Having grown up in northern Illinois, I have a permanent memory of certain highway route numbers and the roads they pertain to: Rt. 68, Dundee Road; Rt. 83, Elmhurst Road; Rt. 21 Milwaukee Road, and so on.
In Wisconsin they seem to have a partially different system, which is based largely on letters rather than numbers. Perhaps a Wisconsinite can inform the rest of us if there’s a hidden reason for that.
Not long ago my brother-in-law, and I were chatting about how we respond to hardship and disappointment in our lives. I confess that, due to high expectations of myself, I’m vulnerable to disappointment. Every now and then that disappointment leads to discouragement; which every few years or so can lead to depletion. I want to change that.
Some of you reading this know that depletion can then lead to despair. I can honestly say, that while I haven’t been to despair, I’ve seen the off-ramp that leads there. I’m not interested in making a visit.
Disappointment-Discouragement-Depletion-Depression-Despair. I call them way-points on Highway D.
How do we avoid this highway, or at the very least, how do we recognize the way-points and turn away from the next one before we enter its territory?
There are 3 options for us to avoid getting stuck on this downward path:
1. Change our circumstances.
Where we have choices, we must flee physical, emotional, mental and spiritual abuse. We must flee immoral and unethical behavior when we run into it. In those cases we must change our circumstances to avoid a downward spiral of emotions.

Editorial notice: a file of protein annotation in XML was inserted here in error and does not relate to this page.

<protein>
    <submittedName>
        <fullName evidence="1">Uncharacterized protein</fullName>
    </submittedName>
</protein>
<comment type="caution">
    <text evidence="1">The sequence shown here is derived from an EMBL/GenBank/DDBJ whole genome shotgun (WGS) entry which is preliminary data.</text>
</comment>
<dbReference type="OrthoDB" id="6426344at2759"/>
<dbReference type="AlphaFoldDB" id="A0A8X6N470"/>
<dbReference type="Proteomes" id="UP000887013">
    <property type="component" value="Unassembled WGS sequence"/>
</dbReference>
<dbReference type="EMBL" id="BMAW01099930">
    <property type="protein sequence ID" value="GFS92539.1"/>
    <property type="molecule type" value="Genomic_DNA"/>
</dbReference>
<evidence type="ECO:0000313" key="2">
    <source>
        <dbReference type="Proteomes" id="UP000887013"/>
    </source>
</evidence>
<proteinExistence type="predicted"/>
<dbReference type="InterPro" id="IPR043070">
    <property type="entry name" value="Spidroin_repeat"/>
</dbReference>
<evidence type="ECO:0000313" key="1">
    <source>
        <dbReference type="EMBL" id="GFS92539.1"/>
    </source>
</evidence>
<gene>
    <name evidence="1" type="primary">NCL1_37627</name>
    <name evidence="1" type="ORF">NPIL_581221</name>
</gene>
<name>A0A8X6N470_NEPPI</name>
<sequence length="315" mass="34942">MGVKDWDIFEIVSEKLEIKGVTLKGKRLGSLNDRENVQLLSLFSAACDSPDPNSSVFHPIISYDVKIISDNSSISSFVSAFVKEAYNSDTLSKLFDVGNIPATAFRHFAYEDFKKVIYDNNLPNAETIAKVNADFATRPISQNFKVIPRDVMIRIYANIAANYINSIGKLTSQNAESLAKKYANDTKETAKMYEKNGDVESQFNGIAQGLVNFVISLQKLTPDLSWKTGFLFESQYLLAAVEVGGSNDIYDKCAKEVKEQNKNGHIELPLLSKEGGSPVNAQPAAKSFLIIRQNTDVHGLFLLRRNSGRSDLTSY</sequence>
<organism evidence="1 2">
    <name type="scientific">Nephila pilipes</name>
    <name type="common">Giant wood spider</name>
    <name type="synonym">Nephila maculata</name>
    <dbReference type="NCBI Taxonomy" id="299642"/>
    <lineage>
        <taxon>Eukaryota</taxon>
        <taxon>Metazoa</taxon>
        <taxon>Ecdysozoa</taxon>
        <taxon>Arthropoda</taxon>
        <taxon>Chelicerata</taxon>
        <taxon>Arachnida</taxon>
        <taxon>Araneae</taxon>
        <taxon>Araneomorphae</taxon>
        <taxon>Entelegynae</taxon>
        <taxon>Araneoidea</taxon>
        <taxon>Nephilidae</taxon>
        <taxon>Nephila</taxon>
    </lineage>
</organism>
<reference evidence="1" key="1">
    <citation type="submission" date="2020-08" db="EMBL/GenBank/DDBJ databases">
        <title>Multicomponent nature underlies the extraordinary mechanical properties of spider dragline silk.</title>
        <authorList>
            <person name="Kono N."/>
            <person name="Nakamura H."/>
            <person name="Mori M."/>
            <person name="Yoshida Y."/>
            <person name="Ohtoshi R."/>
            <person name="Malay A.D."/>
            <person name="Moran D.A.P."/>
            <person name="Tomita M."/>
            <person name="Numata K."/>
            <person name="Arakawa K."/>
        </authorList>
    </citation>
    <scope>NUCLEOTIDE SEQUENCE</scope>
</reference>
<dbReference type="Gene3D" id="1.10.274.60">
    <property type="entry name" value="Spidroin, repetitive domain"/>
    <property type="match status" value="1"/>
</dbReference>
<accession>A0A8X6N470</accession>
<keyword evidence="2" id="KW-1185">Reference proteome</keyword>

But more commonly, the issues we wrestle with most deeply are our own inner struggles with the difficulties of every day life. Those conditions and our reactions to them follow us, no matter the marriage, church, business or state we are in. Like an imaginary backpack into which we stuff anger, resentment, shame, fear or isolation, those destructive emotions follow us around.
The one common denominator we carry into all the “Change our circumstances” options is our backpack. We bring it wherever we go. As a result, changing circumstances isn’t always the solution to our struggles.
2. Change our expectations.
Often our disappointments are based on our expectations of how life ought to go. Americans in particular have a built-in expectation (we might even say demand) for life, liberty and the pursuit of happiness. The world doesn’t always offer those options. While they might be fine values on which to build a nation, they aren’t values on which to build Christian character.
The apostle Paul wouldn’t have come up with that list. His list might have been more along the lines of self-sacrifice, humility, and the pursuit of Christlikeness. (Phil. 2:1-11) If we expect a life free from illness, loss, limitations or sorrow, we are setting ourselves up for great disappointment.
Some Christians think our lives should be defined by unending provision, health, riches and acts from God that serve our wants. If that describes us, we may well need to revise those expectations.
3. Change our beliefs.
When bad things happen, our beliefs and assumptions about life rise to the surface:
• I lose my job; I believe my boss is a jerk.
• My wife is dying; I believe God must be teaching her a lesson.
• My child is pulling away from church; I believe God must not be paying attention.
• Everything I put my hand to is filled with futility; I believe there must be something defective about me.
Blame, shame, and anger at God, or others, all come from our deeply felt beliefs that we carry around with us, again, like a familiar backpack, regardless of our location or circumstances. The common denominator again, is us. Wherever we go, we show up. We may need to transform those beliefs.